In this Article, we demonstrate that every property question invariably involves three distinct dimensions: (1) the number of owners, (2) the scope of owner’s dominion and (3) asset configuration. Furthermore, we claim that the interplay among the three dimensions shapes the field of property and holds the key to understanding the deep structure of property law. On this view, property law is a balancing act that requires policymakers and private actors to constantly juggle the often-conflicting demands lying along these three dimensions.
The three-dimensional account of property we develop in this Article has important descriptive and normative implications. Descriptively, we show that property law accommodates conflicts by using as many as six different strategies to maximize efficiency over the three dimensions. Furthermore, we demonstrate that all property doctrines fall under one of the six strategies we enumerate. Accordingly, the Article offers a coherent and comprehensive descriptive account of the field.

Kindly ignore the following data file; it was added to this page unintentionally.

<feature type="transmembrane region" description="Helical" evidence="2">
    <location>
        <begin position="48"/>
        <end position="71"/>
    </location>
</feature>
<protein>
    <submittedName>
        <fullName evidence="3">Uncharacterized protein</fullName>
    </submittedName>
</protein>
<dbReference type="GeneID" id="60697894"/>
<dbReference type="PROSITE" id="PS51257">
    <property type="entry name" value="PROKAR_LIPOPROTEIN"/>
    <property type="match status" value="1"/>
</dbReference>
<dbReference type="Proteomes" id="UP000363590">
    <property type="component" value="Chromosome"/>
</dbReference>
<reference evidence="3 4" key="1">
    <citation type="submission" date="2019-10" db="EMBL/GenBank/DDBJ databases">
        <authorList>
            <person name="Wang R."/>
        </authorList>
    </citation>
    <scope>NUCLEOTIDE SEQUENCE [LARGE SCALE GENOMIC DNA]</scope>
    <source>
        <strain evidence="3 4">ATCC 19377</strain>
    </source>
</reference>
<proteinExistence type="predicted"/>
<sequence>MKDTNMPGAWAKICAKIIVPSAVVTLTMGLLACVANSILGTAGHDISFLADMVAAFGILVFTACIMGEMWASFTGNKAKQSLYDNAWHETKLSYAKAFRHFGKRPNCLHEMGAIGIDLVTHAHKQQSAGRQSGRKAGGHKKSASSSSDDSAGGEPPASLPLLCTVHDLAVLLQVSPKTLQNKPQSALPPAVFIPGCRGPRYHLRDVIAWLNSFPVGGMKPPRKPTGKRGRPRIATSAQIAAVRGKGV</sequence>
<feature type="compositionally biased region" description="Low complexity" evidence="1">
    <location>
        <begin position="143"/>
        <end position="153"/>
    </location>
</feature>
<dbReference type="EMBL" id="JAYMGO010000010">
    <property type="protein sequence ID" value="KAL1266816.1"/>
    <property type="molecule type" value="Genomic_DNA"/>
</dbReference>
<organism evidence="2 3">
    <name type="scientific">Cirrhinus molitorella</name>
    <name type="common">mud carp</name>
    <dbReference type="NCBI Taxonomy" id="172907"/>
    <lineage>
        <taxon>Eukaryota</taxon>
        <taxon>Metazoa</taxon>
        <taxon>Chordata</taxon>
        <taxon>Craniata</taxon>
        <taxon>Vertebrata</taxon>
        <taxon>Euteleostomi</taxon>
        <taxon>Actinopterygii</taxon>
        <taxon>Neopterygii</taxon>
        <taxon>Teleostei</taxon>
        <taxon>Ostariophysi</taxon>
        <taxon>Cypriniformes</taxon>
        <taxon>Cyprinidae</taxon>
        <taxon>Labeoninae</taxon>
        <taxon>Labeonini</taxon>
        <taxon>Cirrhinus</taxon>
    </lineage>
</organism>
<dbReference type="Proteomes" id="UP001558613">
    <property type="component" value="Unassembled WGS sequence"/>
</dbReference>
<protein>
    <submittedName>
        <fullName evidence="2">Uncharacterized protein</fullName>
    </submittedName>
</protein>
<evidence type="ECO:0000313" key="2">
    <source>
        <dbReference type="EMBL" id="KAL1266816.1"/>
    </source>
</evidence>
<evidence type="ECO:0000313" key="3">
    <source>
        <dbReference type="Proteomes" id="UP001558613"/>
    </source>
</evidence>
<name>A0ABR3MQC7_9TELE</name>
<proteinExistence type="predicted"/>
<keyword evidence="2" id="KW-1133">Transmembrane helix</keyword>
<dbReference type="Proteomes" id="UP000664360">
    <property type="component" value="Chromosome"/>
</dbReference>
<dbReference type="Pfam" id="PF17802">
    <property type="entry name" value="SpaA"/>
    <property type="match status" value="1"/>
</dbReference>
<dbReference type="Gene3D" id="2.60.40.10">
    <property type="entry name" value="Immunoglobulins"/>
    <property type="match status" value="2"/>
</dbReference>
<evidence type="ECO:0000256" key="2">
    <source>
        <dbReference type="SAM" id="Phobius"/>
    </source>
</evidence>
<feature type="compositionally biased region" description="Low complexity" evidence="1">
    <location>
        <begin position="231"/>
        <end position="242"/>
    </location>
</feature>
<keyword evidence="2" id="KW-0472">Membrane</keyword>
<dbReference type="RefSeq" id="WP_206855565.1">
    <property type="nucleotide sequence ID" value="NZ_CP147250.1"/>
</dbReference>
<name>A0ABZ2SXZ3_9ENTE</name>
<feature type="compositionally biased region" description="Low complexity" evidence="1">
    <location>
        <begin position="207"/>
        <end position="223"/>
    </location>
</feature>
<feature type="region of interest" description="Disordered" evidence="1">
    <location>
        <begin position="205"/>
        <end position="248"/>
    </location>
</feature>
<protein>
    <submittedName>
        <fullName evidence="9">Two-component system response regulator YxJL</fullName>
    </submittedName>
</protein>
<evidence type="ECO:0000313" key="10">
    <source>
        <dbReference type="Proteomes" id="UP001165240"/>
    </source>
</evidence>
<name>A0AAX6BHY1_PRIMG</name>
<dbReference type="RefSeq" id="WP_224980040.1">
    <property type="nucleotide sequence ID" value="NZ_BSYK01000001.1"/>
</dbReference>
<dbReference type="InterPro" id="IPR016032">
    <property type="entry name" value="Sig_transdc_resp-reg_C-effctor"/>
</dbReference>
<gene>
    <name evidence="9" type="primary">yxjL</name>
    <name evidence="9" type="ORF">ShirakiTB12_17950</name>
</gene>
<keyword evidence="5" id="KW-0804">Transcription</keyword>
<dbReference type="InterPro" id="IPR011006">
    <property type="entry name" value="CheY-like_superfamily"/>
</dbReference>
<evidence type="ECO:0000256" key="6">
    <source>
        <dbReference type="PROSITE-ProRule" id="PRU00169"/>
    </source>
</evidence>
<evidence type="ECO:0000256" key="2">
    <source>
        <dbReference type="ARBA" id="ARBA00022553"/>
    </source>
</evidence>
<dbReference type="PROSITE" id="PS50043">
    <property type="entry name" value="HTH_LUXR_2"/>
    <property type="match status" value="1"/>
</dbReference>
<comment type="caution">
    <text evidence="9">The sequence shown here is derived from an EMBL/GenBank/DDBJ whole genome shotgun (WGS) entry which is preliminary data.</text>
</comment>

Normatively, our three-dimensional approach offers a wide array of new policy responses to property challenges. It suggests that every property challenge may be addressed on any one (or more) of the three dimensions. This opens the door to new proposals for resolving such diverse long standing property challenges as managing property rights in tribal land and conservation properties, optimizing access to coastal land, and regulating environmental liability and intellectual property.
Date of Authorship for this Version
property rights, property doctrines, maximizing efficiency, strategies, aggregation, disaggregation, reconfiguration, commons
Bell, Abraham and Parchomovsky, Gideon, "Reconfiguring Property in Three Dimensions" (2007). Scholarship at Penn Law. Paper 178.